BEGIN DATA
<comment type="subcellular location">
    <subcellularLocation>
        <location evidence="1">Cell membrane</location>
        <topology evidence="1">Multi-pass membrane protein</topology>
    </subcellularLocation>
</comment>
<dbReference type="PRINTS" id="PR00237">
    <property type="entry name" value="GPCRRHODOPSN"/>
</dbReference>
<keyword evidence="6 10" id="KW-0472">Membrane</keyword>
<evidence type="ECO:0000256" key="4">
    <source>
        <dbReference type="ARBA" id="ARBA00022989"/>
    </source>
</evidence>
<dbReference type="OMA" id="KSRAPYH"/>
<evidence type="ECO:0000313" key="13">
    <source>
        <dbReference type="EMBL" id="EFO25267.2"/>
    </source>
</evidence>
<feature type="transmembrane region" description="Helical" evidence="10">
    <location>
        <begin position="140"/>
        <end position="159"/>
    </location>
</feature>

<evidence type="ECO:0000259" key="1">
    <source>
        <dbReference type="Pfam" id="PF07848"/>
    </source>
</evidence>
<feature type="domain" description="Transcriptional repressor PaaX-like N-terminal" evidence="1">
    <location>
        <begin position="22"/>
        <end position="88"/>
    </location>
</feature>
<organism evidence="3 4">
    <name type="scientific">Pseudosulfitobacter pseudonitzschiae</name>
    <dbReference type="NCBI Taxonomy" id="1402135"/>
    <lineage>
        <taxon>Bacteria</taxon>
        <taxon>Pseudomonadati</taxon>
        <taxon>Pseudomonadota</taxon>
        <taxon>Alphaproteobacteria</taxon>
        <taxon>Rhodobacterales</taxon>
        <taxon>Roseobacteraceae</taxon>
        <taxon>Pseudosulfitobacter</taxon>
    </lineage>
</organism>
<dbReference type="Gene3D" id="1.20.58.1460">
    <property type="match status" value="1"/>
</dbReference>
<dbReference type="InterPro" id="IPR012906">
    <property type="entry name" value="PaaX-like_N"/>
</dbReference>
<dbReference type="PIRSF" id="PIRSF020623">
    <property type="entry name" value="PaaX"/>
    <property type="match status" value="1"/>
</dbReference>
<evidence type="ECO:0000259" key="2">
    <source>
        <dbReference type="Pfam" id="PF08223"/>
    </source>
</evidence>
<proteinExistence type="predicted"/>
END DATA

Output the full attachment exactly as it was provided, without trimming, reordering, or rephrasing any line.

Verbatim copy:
<comment type="subcellular location">
    <subcellularLocation>
        <location evidence="1">Cell membrane</location>
        <topology evidence="1">Multi-pass membrane protein</topology>
    </subcellularLocation>
</comment>
<dbReference type="PRINTS" id="PR00237">
    <property type="entry name" value="GPCRRHODOPSN"/>
</dbReference>
<keyword evidence="6 10" id="KW-0472">Membrane</keyword>
<evidence type="ECO:0000256" key="4">
    <source>
        <dbReference type="ARBA" id="ARBA00022989"/>
    </source>
</evidence>
<dbReference type="OMA" id="KSRAPYH"/>
<evidence type="ECO:0000313" key="13">
    <source>
        <dbReference type="EMBL" id="EFO25267.2"/>
    </source>
</evidence>
<feature type="transmembrane region" description="Helical" evidence="10">
    <location>
        <begin position="140"/>
        <end position="159"/>
    </location>
</feature>

<evidence type="ECO:0000259" key="1">
    <source>
        <dbReference type="Pfam" id="PF07848"/>
    </source>
</evidence>
<feature type="domain" description="Transcriptional repressor PaaX-like N-terminal" evidence="1">
    <location>
        <begin position="22"/>
        <end position="88"/>
    </location>
</feature>
<organism evidence="3 4">
    <name type="scientific">Pseudosulfitobacter pseudonitzschiae</name>
    <dbReference type="NCBI Taxonomy" id="1402135"/>
    <lineage>
        <taxon>Bacteria</taxon>
        <taxon>Pseudomonadati</taxon>
        <taxon>Pseudomonadota</taxon>
        <taxon>Alphaproteobacteria</taxon>
        <taxon>Rhodobacterales</taxon>
        <taxon>Roseobacteraceae</taxon>
        <taxon>Pseudosulfitobacter</taxon>
    </lineage>
</organism>
<dbReference type="Gene3D" id="1.20.58.1460">
    <property type="match status" value="1"/>
</dbReference>
<dbReference type="InterPro" id="IPR012906">
    <property type="entry name" value="PaaX-like_N"/>
</dbReference>
<dbReference type="PIRSF" id="PIRSF020623">
    <property type="entry name" value="PaaX"/>
    <property type="match status" value="1"/>
</dbReference>
<evidence type="ECO:0000259" key="2">
    <source>
        <dbReference type="Pfam" id="PF08223"/>
    </source>
</evidence>
<proteinExistence type="predicted"/>